New Brain and Language Laboratory Investigates Language Acquisition


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fNIRS studies track brain blood movements: Image by Balapagos

Benefits of Functional Near Infra-red Spectroscopy

BL2  will employ functional optical brain imaging in its research by using Functional Near-Infrared Spectroscopy (fNIRS). This type of brain study technique offers a relatively non-invasive, safe, portable, and low-cost method of indirect and direct monitoring of brain activity. FNIRS uses sensors strapped to a person’s forehead that track reactions in blood flow patterns in the brain to varying stimuli.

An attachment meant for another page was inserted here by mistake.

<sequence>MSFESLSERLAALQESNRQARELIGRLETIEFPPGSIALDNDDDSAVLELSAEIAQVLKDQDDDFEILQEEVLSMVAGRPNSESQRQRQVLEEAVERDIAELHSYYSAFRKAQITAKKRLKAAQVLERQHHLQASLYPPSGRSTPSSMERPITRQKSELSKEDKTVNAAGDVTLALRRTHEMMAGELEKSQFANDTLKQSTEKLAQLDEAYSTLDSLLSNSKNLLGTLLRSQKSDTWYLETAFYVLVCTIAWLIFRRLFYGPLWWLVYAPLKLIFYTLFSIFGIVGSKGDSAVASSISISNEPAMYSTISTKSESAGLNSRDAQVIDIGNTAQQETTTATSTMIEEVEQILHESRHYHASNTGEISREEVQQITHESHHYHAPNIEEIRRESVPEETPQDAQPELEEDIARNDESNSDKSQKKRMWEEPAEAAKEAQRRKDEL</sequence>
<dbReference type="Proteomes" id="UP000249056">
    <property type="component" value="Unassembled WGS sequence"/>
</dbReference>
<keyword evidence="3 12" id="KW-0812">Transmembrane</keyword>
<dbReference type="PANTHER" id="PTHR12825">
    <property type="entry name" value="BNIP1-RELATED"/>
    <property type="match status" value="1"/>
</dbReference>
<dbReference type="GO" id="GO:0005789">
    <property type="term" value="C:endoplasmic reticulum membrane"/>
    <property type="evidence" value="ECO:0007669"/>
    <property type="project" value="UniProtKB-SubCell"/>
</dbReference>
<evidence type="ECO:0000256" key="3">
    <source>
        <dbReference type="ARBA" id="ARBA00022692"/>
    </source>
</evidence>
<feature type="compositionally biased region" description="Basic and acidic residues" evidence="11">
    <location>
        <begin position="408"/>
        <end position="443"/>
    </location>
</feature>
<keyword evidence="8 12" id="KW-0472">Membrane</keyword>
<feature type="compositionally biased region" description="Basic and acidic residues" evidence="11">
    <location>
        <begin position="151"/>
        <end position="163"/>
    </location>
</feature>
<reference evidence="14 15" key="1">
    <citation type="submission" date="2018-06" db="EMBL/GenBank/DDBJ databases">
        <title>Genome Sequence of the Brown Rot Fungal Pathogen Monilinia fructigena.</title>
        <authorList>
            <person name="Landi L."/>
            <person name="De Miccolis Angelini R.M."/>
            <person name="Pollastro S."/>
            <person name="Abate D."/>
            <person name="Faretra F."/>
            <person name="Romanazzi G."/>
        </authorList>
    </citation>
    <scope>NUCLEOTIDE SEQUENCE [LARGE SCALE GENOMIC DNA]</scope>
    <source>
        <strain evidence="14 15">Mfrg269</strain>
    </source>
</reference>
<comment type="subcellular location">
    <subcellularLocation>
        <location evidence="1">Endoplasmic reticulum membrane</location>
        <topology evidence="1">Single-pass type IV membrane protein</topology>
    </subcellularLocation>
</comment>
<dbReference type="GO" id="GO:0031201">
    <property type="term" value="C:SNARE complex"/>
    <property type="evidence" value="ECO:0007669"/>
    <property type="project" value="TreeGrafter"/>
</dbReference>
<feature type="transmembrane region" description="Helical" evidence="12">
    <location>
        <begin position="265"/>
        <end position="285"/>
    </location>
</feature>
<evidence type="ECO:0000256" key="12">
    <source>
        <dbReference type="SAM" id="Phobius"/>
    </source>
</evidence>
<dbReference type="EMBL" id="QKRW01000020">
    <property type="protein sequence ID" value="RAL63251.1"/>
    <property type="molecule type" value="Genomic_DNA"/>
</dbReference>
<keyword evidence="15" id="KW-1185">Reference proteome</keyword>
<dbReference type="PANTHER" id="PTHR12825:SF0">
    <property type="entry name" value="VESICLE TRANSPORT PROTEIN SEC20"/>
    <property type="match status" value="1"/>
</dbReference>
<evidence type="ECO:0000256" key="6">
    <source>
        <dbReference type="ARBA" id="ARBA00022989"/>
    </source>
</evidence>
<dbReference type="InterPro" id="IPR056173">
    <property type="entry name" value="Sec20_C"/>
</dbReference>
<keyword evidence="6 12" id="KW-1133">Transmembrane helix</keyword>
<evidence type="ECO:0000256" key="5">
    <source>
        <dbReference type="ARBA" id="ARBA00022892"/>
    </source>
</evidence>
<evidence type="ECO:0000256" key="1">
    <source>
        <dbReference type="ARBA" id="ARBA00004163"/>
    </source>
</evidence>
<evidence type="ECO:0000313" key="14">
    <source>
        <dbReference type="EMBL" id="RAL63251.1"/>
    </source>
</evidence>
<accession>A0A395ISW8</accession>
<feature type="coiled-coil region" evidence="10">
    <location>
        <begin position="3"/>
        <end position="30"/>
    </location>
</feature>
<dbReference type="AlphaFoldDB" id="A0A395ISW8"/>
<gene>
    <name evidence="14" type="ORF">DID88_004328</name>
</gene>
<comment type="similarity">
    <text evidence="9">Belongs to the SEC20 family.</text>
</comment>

In the language laboratory, fNIRS and other equipment will also be used to investigate and track the acquisition and neural processing of ASL, the optimal conditions for bilingual language development, and the effects of early bilingual language exposure on the developing brain and its functions. In addition, fNIRS will study the ways that the age of first bilingual language exposure can both impact and benefit the brain’s neural circuitry for language and higher cognition, and how young monolingual and bilingual children develop the capacity for reading.


National Science Foundation.  Gallaudet University Opens New Brain and Language Laboratory. Accessed December 14, 2011.

Grohol, J.  What is Functional Near-Infrared Spectroscopy?.  Psych Central. (2007). Accessed December 14, 2011.

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